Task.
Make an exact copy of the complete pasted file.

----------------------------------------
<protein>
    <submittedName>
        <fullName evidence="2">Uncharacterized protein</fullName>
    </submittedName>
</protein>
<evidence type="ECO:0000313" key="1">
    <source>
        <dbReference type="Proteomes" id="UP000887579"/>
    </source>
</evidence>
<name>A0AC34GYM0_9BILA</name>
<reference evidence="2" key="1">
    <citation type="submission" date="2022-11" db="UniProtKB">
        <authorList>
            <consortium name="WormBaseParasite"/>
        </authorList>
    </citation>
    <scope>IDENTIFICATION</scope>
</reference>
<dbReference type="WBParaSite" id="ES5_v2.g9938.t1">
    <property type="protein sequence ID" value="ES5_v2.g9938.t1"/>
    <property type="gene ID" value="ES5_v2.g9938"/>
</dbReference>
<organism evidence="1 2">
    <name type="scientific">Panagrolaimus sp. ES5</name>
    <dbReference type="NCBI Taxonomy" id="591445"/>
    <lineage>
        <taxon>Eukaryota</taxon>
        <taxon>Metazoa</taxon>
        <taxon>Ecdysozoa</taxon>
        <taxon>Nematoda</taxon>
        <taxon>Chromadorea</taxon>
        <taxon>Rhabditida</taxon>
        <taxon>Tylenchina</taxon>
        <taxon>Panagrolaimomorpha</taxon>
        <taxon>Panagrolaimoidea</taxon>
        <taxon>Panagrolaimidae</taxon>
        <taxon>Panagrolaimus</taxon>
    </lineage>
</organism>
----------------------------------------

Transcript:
<protein>
    <submittedName>
        <fullName evidence="2">Uncharacterized protein</fullName>
    </submittedName>
</protein>
<evidence type="ECO:0000313" key="1">
    <source>
        <dbReference type="Proteomes" id="UP000887579"/>
    </source>
</evidence>
<name>A0AC34GYM0_9BILA</name>
<reference evidence="2" key="1">
    <citation type="submission" date="2022-11" db="UniProtKB">
        <authorList>
            <consortium name="WormBaseParasite"/>
        </authorList>
    </citation>
    <scope>IDENTIFICATION</scope>
</reference>
<dbReference type="WBParaSite" id="ES5_v2.g9938.t1">
    <property type="protein sequence ID" value="ES5_v2.g9938.t1"/>
    <property type="gene ID" value="ES5_v2.g9938"/>
</dbReference>
<organism evidence="1 2">
    <name type="scientific">Panagrolaimus sp. ES5</name>
    <dbReference type="NCBI Taxonomy" id="591445"/>
    <lineage>
        <taxon>Eukaryota</taxon>
        <taxon>Metazoa</taxon>
        <taxon>Ecdysozoa</taxon>
        <taxon>Nematoda</taxon>
        <taxon>Chromadorea</taxon>
        <taxon>Rhabditida</taxon>
        <taxon>Tylenchina</taxon>
        <taxon>Panagrolaimomorpha</taxon>
        <taxon>Panagrolaimoidea</taxon>
        <taxon>Panagrolaimidae</taxon>
        <taxon>Panagrolaimus</taxon>
    </lineage>
</organism>